In addition to the data captured as part of the initial prototype, Roots could also integrate with other forms of digital identities such as social media accounts and online purchase histories and established institutional accounts such as health records or bank accounts to create a more robust validation of identity. 



0.2 Food// Tech Connect: Hack Meat Silicon Valley 


Project Context 

Hack//Meat Silicon Valley was a hackathon that brought together 250 food industry leaders, entrepreneurs, technologists and creatives at the Stanford to develop hardware and software solutions to sustainable meat challenges. Six design challenges were proposed by the hackathon sponsors (Applegate, Natural Resources Defense Fund (NRDC), Butcher’s Guild, American Grassfed Association, James Beard Association, Niche Meat Processors Assistance Network), and participants self-selected into groups in order to brainstorm and prototype a concept to pitch the following day.

  • Design Prompt - Presented by Applegate: How can the next generation of farmers meet growing demand for sustainably-produced meat?
  • Team: Kerry Cebul, Trey Shelton, Deedy Das
  • Personal Contribution: Ideation, concept development, software spec documentation, pitch deck,  presentation
  • Project timeline: 1 day, June 2013
  • Recognition: Awarded Best Use of ESRI Data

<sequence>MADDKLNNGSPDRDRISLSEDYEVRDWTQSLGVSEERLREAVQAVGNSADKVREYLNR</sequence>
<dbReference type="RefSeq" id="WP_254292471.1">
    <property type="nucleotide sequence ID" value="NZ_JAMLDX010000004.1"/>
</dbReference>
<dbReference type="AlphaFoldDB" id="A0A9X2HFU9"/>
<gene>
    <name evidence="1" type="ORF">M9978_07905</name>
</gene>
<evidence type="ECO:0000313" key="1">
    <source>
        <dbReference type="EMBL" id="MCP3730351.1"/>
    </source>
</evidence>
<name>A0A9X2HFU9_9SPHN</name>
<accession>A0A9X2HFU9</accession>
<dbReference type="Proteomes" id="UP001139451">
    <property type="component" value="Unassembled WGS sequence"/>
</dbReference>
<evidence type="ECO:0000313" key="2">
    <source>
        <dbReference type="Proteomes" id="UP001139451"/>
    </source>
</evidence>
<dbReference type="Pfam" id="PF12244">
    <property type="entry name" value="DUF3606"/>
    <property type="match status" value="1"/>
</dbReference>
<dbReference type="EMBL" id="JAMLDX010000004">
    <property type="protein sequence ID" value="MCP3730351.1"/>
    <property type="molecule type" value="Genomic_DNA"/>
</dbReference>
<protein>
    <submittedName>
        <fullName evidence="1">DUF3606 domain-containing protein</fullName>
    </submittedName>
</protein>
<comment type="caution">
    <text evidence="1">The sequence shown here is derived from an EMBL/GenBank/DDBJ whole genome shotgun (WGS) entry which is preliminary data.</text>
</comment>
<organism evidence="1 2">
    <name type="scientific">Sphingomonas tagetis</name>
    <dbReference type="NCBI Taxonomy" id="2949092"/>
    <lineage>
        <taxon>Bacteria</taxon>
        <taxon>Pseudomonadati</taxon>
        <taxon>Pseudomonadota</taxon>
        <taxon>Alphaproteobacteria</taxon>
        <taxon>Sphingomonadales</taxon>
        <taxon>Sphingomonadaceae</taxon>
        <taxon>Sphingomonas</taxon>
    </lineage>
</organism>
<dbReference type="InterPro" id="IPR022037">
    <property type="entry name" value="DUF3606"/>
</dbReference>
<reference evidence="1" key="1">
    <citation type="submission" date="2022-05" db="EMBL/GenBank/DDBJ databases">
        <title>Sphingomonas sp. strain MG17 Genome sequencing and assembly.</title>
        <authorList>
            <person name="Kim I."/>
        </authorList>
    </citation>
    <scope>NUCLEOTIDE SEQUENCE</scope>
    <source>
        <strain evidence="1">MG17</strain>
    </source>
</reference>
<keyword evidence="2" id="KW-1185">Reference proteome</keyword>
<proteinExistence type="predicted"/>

Our solution: Find Pasture

A platform that allows farmers to identify suitable land to buy, lease or share using deep data analytics based on type of animal they are looking to raise

There is a growing demand for responsibly raised meat, but the supply can't keep up. The existing population of farmers is aging, and while there is a new generation of farmers that want to farm sustainability, they often don't have the land or financial resources to do so. 

On the flip side, there is land that is under utilized. Land owners that have unused land are often unaware of opportunities to make their land productive and don't have access to a network of vetted farmers. 

When young farmers go to look for land the information is fragmented. They may be able to find parcels that are for sale, but there is not detailed information about the land's suitability to their farming needs. Land leasing or sharing agreements have been successful for some small farmers, but these arrangements are often made serendipitously and hard to replicate within existing systems. 


Find Pasture is a solution that is a combination of Zillow & tailored specifically for young farmers to find land & land owners. The web application brings together geospatial, land use, soil type, weather, and public parcel data to analyze and recommend land to prospective young farmers. The solution also incorporates community data, such as proximity to other farmers and availability of nearby slaughter houses, because we heard from farmers that the ecosystem of support and related services can be almost as important as the land when starting a new farm. 

Once the application reaches scale, the platform could be used to develop regionally anchored marketplaces for buyers of farm products. The marketplace could expand include suppliers and financial services, and potentially allow for equipment sharing between farmers on the platform.